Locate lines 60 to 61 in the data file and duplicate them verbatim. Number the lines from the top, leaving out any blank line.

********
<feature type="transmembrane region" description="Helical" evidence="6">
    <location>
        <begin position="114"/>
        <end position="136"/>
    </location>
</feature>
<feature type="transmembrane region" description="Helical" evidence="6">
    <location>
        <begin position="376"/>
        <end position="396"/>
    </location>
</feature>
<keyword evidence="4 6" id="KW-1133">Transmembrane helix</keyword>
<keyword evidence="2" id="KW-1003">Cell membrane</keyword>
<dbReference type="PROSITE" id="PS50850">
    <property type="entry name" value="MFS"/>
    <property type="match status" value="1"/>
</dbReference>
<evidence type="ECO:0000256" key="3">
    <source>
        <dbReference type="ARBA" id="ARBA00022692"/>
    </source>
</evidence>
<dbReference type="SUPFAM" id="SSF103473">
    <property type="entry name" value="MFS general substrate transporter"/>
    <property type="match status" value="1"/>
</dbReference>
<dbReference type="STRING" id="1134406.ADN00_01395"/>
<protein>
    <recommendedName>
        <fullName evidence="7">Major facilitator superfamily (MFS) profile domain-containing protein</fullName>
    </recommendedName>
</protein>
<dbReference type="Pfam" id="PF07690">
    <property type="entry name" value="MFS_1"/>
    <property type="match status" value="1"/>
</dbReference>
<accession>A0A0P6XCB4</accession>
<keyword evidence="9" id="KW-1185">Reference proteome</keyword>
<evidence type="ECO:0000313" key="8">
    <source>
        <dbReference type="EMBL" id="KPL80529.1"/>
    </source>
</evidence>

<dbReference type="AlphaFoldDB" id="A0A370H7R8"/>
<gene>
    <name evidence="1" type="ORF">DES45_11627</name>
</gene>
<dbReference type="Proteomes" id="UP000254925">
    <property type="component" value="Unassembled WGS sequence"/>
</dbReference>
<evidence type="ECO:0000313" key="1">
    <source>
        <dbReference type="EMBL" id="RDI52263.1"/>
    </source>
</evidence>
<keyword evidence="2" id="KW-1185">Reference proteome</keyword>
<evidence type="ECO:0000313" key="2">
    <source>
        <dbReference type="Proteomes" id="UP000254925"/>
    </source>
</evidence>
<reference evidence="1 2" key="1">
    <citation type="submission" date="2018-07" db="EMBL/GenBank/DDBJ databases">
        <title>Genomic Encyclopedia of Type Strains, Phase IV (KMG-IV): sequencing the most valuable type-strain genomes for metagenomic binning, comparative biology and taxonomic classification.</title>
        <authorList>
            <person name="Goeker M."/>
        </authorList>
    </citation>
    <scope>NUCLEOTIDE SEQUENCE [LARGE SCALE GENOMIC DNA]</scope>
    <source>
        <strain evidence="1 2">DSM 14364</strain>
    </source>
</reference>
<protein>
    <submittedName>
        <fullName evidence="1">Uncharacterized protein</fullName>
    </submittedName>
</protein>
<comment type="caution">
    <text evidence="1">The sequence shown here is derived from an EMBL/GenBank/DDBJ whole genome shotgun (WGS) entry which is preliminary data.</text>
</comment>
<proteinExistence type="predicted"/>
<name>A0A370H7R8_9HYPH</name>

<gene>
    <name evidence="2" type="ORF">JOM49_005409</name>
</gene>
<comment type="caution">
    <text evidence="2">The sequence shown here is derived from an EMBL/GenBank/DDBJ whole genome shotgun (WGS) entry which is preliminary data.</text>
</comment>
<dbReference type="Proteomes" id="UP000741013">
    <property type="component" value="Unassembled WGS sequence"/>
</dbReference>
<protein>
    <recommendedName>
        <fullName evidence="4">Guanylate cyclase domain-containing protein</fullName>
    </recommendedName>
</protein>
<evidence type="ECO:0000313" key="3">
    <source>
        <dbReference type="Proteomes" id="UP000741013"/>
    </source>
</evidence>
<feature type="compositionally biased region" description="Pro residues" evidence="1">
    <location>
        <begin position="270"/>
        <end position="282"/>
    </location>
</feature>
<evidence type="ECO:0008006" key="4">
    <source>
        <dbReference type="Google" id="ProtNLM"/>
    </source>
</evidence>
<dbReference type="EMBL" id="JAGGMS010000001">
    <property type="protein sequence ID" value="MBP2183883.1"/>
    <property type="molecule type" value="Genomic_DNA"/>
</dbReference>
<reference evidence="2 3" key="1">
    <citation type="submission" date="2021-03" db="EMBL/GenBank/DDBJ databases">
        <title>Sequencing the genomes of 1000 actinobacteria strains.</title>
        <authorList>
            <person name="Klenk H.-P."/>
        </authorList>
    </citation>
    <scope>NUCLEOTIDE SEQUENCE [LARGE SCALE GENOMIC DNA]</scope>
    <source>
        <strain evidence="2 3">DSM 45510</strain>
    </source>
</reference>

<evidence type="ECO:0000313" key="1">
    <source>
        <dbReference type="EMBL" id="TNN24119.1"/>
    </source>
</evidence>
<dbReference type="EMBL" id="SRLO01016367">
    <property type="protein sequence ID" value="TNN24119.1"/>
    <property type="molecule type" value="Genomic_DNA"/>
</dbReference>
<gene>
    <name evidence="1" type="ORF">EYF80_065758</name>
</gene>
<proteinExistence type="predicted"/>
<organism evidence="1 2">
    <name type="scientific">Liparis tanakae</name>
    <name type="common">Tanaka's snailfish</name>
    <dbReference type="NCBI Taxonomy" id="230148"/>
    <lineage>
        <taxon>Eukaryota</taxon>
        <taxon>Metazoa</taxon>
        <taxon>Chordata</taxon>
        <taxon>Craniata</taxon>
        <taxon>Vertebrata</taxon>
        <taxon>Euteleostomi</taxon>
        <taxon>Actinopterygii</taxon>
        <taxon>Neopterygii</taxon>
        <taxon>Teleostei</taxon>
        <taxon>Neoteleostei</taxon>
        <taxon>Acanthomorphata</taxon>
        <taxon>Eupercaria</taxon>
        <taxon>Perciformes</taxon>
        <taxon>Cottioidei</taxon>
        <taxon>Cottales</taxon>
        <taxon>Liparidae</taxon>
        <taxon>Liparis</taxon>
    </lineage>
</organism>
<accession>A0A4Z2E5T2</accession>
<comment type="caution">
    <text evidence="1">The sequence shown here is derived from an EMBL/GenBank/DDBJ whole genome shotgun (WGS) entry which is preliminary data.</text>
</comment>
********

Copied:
        <dbReference type="Proteomes" id="UP000254925"/>
    </source>